Holograms and Voxels: The Future of 3D Displays

Holograms and Voxels: The Future of 3D Displays

Can you design a hologram?

This is one of the most common questions we hear at Spye and it’s one that comes with a long answer. A hologram is the ideal visual display: visible from all angles, 3-dimensional without polarized viewing lenses, and free from the physical framework that often makes full suspension of disbelief difficult in a viewing experience. The complexity in the answer to this question lies in the fact that while we don’t have a commercially available way to generate a true hologram, there are a variety of technologies that will produce a floating image with a similar effect.

Art, culture, and technology have tremendous influence over each other and often, entertainment inspires science to pursue ideas that have been dreamed up on screen. We’ve seen this happen with flying cars from The Jetsons, hoverboards from Back to the Future, and now holograms from Star Wars and, more recently, the 2012 Coachella concert. Cultural reference points like these are often at the heart of our first conversations with customers and these are really fun conversations to have. Chasing science fiction keeps us moving forward in incredible new environmental design directions.

When it comes to creating a floating image, there are a few different options available with varying levels of sophistication. One simple 2-dimensional solution involves a projection system paired with cut-out shapes of projection film applied to glass or acrylic. A matching mask (.png file) is applied to the projection content to ensure that the projector is only sending content to the areas where film has been applied. This mask prevents excess light from blinding viewers on the opposite side of the projection surface. This 2-dimensional solution is quite effective in its ability to break away from standard aspect ratios and rectangular shapes. The installation we completed in the Freehouse restaurant and brewery in Minneapolis is a great example of this.

Pepper's Ghost ImagesTaking 2-dimensional illusions a step further, the 150+ year old Pepper’s Ghost system creates a more dynamic display complete with moving content on a transparent screen. The results of a Pepper’s Ghost installation are impressive but they come at the expense of a very delicate system with limited flexibility. The content production process is intensive, the viewing experience is limited to specific angles, and it is widely considered more of a “parlor trick” than a holographic solution. A few advancements have been made recently to remove some of the limitations of the 2-D Pepper’s Ghost. Most commonly, several surfaces are combined to create a “pyramid hologram” but ultimately this is still just several 2-dimensional surfaces rather than a single truly 3-dimensional display. In order to produce a true hologram, it is essential to break into the third dimension.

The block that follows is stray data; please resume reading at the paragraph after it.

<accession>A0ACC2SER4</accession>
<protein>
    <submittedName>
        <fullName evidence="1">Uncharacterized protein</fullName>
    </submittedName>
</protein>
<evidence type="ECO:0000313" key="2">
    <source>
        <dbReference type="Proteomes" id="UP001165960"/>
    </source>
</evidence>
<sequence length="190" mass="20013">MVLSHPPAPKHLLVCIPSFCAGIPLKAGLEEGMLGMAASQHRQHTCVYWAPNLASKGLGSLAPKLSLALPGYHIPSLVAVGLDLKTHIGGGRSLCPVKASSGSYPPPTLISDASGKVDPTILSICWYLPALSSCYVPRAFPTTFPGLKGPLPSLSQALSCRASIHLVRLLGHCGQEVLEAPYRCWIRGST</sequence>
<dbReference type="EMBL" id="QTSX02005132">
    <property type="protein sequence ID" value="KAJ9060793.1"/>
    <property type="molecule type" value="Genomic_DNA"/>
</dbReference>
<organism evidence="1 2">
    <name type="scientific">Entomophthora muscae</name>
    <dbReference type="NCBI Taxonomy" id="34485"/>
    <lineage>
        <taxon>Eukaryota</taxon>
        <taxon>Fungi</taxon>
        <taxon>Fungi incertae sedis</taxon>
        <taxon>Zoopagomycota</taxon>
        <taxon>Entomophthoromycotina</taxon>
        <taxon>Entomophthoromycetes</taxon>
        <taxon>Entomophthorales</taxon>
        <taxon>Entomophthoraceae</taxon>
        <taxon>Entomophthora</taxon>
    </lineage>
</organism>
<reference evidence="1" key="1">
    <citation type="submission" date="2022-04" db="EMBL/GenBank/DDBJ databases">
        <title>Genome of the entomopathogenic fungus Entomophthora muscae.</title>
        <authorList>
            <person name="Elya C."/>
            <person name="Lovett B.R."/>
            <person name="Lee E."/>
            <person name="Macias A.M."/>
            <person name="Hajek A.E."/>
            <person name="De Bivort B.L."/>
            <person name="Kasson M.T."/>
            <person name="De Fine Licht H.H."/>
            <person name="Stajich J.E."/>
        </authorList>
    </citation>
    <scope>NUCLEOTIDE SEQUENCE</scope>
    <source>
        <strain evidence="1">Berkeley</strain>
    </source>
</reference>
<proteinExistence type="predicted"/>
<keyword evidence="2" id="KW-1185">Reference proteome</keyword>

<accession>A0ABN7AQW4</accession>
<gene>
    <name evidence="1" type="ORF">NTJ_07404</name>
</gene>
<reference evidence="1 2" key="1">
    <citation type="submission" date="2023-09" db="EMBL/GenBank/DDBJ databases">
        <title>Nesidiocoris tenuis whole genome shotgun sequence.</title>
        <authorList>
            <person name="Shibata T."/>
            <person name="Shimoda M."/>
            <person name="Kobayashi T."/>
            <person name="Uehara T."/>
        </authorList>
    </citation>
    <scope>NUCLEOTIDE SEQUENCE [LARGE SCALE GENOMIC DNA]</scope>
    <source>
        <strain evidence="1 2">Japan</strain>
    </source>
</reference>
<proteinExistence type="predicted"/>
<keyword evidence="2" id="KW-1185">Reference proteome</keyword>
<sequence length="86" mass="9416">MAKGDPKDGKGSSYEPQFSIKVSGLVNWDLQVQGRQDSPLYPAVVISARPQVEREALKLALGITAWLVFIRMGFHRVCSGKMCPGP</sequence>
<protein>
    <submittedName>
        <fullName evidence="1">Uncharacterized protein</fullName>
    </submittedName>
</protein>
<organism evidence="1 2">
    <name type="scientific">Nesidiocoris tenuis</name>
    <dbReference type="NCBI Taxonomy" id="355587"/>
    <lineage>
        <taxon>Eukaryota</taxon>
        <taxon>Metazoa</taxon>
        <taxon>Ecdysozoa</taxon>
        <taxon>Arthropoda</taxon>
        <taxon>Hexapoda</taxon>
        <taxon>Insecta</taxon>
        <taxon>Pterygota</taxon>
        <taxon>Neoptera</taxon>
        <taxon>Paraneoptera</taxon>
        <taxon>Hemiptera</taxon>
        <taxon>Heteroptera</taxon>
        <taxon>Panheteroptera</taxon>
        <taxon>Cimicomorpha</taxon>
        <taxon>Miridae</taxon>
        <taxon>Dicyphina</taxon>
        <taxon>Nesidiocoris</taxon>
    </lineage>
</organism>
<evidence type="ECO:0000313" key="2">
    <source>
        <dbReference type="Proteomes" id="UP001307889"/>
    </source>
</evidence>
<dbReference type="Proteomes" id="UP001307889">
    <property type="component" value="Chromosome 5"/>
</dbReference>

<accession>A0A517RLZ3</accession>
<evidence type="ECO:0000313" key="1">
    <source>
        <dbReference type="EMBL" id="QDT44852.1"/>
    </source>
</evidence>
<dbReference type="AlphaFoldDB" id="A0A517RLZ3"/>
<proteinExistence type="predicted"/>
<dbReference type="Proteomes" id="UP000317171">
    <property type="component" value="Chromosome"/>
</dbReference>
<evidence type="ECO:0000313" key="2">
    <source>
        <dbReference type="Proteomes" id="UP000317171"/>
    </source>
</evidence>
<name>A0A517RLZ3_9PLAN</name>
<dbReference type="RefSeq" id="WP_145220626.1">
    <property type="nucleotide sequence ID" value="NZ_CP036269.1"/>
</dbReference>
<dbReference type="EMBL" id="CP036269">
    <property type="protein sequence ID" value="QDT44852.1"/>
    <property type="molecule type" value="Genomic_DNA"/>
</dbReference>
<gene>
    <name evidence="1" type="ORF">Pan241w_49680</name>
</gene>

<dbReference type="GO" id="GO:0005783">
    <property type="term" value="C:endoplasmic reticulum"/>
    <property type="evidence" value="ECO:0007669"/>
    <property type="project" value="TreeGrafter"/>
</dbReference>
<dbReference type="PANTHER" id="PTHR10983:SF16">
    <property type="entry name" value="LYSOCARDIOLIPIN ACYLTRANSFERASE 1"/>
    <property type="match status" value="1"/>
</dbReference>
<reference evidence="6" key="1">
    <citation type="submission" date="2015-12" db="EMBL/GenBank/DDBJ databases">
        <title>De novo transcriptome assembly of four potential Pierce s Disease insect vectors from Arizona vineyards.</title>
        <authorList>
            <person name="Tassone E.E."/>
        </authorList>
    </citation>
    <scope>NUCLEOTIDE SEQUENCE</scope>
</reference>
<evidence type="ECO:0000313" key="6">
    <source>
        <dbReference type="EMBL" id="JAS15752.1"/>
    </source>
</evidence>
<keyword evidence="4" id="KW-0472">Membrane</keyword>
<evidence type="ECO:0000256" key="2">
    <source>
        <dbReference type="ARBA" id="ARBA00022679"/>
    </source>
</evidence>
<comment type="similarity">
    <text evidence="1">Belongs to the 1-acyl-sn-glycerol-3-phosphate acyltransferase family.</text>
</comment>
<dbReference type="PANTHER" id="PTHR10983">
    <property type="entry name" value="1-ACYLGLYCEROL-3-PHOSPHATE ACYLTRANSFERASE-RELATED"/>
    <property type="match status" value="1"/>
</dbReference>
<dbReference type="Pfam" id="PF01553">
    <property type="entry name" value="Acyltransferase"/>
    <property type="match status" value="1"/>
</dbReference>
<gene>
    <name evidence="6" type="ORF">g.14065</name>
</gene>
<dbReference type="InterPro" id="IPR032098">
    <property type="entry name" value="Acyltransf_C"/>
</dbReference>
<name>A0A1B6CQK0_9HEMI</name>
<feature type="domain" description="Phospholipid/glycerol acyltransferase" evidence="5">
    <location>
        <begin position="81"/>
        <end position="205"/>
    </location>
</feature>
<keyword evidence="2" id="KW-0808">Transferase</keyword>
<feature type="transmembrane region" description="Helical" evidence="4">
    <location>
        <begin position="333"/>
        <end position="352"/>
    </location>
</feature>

True holograms are referred to as volumetric displays. These displays consist of voxels (volume + pixel) that occupy a location in a 3-dimensional space rather than pixels on a 2-dimensional plane. While volumetric displays are not yet available at the commercial level, they do exist and the capabilities of these systems are amazing because not only do they produce a 3-dimensional image, they also generate tangible floating objects. Voxels are produced by ionizing air molecules at the focal point of a laser that fires in durations measured in femtoseconds (1 millionth of 1 billionth of a second). This process creates plasma and as the excited electrons in the plasma drop back to their natural energy levels, photons are released as visible light. Touching one of these voxels increases light output and creates shock waves which result in a slight physical sensation.

Limitations of these systems primarily involve safety and scale concerns. As Evan Ackerman of IEEE Spectrum acknowledges, “If lasers and plasma sound like a dangerous way to make a display, that’s because it is” and the volume of a touch-safe femtosecond laser powered display is only eight cubic millimeters. Despite these current limitations, laser powered volumetric displays offer really exciting possibilities for the future of the audiovisual industry. We will certainly be watching as this technology advances and makes its way into the commercial space.

Photo Credits:

Star Wars Cover Photo – Myjive

Pepper’s Ghost (Left) – The Zooppa Blog

Pepper’s Ghost (Right) – Medium

Voxel Diagram – IEEE Spectrum


Did Holus Scam 200.000$ of Kickstarter backers using a 19th Century Parlor Trick – Medium

Femtosecond Lasers Create 3D Midair Plasma Displays You Can Touch – IEEE Spectrum

How Did They Do That Tupac Hologram – The Zooppa Blog

How That Lexus Hoverboard Actually Works – Wired

How Things Work: Laser Light Produced Through Organized Emission of Photons – The Tartan

How Lightning Works – How Stuff Works

The Enduring Illusion of Pepper’s Ghost – Entertainment Designer